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Is the policy of allowing a female labor companion feasible in developing countries? Results from a cross sectional study among Sri Lankan practitioners

Overview of attention for article published in BMC Pregnancy and Childbirth, November 2017
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About this Attention Score

  • In the top 25% of all research outputs scored by Altmetric
  • Good Attention Score compared to outputs of the same age (76th percentile)
  • Good Attention Score compared to outputs of the same age and source (68th percentile)

Mentioned by

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7 tweeters
facebook
3 Facebook pages

Citations

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8 Dimensions

Readers on

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58 Mendeley
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Title
Is the policy of allowing a female labor companion feasible in developing countries? Results from a cross sectional study among Sri Lankan practitioners
Published in
BMC Pregnancy and Childbirth, November 2017
DOI 10.1186/s12884-017-1578-z
Pubmed ID
Authors

Hemantha Senanayake, Rajitha Dilhan Wijesinghe, Kesavan Rajasekharan Nayar

Abstract

Companionship during labor is known to have both physical and psychosocial benefits to mother and baby. Sri Lanka made a policy decision to allow a labour companion in 2011. However, implementation has been unsatisfactory. Given the leading role Obstetricians play in the implementation of policy, a study was undertaken to assess the knowledge, attitudes and practices among them. A descriptive cross sectional study was conducted among consultant obstetricians working in the state hospitals using the platform 'Survey Monkey'. Out of the 140 consultant obstetricians invited, 68(48.5%) participated. Among the study participants, 40 (58.8%) did not allow labour companions in their wards. Lack of space (n = 32; 80%) and the volume of work in the labor wards (n = 22; 55%) were the commonest reasons for not allowing a companion. Only 16.7% (n = 5) of the obstetricians handling more than 300 deliveries per month allowed a companion (p = 0.001). Less than 50% of the obstetricians were aware of the advantages associated with the practice such as shorter labor, lesser analgesic requirement, higher chances of a normal birth, improved neonatal outcome and reduced requirements for labor augmentation for slow progress of labor. Knowledge on advantages on breast feeding and reduced need of instrumental delivery also remained low. In an individual unit, the consultant often decides policy. The study points out the need to improve awareness among the practitioners.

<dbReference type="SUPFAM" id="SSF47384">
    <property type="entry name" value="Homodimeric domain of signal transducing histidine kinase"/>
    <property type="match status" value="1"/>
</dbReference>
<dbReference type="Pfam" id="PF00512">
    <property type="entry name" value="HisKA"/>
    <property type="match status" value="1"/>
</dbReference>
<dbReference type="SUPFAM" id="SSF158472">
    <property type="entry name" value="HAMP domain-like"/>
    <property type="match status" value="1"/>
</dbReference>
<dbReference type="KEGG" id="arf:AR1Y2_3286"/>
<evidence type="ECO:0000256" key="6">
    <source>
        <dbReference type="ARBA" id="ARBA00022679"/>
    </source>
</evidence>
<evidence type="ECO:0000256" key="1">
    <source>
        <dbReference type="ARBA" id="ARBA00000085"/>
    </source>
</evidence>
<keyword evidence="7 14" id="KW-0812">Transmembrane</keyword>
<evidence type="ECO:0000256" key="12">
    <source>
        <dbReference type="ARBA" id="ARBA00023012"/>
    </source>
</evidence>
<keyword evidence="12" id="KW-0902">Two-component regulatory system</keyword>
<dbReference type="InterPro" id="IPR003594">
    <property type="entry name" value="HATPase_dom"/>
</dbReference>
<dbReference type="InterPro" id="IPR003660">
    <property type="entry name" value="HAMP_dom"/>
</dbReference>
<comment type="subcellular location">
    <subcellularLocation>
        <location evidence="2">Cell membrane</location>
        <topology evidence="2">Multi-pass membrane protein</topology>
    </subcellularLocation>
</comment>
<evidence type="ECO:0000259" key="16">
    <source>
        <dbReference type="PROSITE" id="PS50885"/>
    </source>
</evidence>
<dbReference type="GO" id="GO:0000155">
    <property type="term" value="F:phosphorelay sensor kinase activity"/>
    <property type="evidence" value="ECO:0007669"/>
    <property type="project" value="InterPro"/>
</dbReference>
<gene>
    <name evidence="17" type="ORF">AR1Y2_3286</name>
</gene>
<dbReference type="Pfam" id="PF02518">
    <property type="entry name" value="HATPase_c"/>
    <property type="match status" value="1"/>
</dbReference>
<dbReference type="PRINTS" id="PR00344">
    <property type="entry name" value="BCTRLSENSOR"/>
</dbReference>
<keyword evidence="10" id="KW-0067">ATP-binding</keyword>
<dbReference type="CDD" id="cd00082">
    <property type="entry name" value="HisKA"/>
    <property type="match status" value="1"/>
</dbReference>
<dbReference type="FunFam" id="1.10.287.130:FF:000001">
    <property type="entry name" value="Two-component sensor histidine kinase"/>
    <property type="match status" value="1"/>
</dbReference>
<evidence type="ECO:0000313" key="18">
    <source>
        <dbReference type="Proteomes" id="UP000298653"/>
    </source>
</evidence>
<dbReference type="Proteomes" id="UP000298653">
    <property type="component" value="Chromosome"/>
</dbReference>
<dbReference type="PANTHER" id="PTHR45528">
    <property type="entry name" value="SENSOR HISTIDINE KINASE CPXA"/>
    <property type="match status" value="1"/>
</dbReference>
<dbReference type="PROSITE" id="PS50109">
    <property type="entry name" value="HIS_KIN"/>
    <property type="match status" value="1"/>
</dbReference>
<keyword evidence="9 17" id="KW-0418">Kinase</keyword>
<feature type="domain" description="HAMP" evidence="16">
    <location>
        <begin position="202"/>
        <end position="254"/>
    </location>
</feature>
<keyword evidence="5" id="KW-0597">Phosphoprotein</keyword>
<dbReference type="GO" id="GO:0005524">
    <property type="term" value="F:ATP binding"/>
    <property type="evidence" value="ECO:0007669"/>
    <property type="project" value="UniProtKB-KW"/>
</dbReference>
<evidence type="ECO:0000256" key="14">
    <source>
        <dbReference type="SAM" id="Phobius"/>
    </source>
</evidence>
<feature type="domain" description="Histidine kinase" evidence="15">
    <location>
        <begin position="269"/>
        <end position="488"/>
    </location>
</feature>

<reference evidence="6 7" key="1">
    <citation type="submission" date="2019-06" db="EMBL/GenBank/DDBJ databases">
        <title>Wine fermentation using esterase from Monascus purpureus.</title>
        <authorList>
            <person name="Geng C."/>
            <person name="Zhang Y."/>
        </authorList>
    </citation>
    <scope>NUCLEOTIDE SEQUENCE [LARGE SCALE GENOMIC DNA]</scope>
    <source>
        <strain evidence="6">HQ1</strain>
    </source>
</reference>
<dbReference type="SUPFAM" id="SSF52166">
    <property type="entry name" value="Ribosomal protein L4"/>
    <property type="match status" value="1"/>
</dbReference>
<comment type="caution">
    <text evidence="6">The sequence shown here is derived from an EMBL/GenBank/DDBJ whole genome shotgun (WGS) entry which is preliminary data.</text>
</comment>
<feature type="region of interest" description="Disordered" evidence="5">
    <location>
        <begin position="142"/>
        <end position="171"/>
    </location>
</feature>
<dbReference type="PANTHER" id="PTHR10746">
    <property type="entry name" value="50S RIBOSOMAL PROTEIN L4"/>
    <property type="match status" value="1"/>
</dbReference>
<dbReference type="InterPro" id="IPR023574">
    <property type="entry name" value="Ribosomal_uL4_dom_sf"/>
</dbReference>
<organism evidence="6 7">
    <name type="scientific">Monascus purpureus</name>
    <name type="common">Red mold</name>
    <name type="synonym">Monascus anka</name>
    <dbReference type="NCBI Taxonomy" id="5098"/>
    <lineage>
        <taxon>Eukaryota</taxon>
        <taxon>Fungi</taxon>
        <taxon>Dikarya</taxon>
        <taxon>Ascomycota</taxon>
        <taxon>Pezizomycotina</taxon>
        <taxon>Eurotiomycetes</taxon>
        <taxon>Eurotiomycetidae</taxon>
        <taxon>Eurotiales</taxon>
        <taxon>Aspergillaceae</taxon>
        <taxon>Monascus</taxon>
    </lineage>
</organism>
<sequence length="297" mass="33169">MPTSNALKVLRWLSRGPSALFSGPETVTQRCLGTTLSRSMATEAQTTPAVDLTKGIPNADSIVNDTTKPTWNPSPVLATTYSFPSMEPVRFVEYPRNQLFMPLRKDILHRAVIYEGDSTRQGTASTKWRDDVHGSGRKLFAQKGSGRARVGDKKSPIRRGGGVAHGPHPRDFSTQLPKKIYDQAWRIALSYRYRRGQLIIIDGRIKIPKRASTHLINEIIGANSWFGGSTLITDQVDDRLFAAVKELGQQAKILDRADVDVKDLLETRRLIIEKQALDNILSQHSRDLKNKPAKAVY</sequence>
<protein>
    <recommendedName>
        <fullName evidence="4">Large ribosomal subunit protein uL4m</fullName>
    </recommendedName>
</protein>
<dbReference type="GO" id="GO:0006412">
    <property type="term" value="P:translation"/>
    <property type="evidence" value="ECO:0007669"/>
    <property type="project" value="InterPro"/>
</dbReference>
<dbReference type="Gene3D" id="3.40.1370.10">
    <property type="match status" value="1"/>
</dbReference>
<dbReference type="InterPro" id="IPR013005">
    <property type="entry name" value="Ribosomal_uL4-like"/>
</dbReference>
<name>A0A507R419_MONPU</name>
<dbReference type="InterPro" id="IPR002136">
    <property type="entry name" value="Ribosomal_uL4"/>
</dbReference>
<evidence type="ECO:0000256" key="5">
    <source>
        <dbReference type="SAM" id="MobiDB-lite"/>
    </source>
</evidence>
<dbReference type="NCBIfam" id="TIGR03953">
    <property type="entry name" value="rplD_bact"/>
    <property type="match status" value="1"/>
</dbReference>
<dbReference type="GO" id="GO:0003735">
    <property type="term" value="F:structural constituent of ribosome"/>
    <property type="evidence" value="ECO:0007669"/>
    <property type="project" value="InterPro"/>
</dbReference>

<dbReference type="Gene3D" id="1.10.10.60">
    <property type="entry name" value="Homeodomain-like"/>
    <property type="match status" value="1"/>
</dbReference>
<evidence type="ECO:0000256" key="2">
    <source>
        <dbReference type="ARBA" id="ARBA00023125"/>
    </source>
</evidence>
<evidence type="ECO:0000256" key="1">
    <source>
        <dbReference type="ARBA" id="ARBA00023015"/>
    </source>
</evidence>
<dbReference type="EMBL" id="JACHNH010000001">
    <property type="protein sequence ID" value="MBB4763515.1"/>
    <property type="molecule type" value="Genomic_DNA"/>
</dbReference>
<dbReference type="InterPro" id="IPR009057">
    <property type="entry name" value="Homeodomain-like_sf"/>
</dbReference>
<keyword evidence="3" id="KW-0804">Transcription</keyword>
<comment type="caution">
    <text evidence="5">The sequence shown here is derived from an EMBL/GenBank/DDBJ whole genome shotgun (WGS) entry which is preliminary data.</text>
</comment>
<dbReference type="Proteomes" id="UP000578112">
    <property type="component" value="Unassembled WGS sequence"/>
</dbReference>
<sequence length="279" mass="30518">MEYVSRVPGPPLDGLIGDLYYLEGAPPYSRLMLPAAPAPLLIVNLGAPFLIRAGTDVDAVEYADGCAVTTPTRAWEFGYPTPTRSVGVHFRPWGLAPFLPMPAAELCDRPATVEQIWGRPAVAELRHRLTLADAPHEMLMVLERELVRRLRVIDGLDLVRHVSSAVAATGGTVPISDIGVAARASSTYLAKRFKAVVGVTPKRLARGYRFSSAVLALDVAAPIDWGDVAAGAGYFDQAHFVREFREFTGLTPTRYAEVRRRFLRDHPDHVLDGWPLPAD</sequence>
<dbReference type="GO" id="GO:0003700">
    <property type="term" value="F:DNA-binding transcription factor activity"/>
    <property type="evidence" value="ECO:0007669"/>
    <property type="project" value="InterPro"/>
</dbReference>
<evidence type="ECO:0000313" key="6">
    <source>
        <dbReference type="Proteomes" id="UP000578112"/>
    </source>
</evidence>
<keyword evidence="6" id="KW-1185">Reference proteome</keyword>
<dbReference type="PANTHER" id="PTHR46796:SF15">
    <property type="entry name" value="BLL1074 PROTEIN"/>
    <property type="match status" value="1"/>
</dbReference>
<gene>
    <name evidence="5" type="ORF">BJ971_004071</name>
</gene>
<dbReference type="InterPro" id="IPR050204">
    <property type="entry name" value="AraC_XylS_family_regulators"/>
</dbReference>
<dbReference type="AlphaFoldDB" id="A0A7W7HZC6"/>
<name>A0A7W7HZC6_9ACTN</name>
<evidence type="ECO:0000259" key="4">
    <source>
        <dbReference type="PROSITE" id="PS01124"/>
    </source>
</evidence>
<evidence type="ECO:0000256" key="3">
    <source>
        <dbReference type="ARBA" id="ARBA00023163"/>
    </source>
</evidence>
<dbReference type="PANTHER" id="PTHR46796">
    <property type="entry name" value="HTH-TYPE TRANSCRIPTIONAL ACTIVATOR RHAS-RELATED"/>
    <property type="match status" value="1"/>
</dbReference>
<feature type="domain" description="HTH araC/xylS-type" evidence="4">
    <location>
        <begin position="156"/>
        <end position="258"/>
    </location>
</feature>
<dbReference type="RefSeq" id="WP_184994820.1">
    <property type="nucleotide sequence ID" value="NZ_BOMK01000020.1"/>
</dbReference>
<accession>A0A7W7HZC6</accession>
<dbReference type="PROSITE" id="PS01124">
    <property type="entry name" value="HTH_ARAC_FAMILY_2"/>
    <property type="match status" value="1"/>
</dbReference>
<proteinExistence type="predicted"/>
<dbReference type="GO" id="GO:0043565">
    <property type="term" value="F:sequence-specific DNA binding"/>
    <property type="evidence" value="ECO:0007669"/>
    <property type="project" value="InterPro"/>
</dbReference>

Twitter Demographics

The data shown below were collected from the profiles of 7 tweeters who shared this research output. Click here to find out more about how the information was compiled.

Mendeley readers

The data shown below were compiled from readership statistics for 58 Mendeley readers of this research output. Click here to see the associated Mendeley record.

Geographical breakdown

Country Count As %
Unknown 58 100%

Demographic breakdown

Readers by professional status Count As %
Student > Master 14 24%
Student > Ph. D. Student 8 14%
Student > Postgraduate 6 10%
Student > Bachelor 5 9%
Researcher 5 9%
Other 9 16%
Unknown 11 19%
Readers by discipline Count As %
Medicine and Dentistry 18 31%
Nursing and Health Professions 16 28%
Social Sciences 5 9%
Psychology 3 5%
Biochemistry, Genetics and Molecular Biology 1 2%
Other 2 3%
Unknown 13 22%

Attention Score in Context

This research output has an Altmetric Attention Score of 7. This is our high-level measure of the quality and quantity of online attention that it has received. This Attention Score, as well as the ranking and number of research outputs shown below, was calculated when the research output was last mentioned on 05 January 2018.
All research outputs
#2,086,102
of 12,380,517 outputs
Outputs from BMC Pregnancy and Childbirth
#636
of 2,236 outputs
Outputs of similar age
#83,021
of 354,028 outputs
Outputs of similar age from BMC Pregnancy and Childbirth
#40
of 125 outputs
Altmetric has tracked 12,380,517 research outputs across all sources so far. Compared to these this one has done well and is in the 83rd percentile: it's in the top 25% of all research outputs ever tracked by Altmetric.
So far Altmetric has tracked 2,236 research outputs from this source. They typically receive more attention than average, with a mean Attention Score of 7.5. This one has gotten more attention than average, scoring higher than 71% of its peers.
Older research outputs will score higher simply because they've had more time to accumulate mentions. To account for age we can compare this Altmetric Attention Score to the 354,028 tracked outputs that were published within six weeks on either side of this one in any source. This one has done well, scoring higher than 76% of its contemporaries.
We're also able to compare this research output to 125 others from the same source and published within six weeks on either side of this one. This one has gotten more attention than average, scoring higher than 68% of its contemporaries.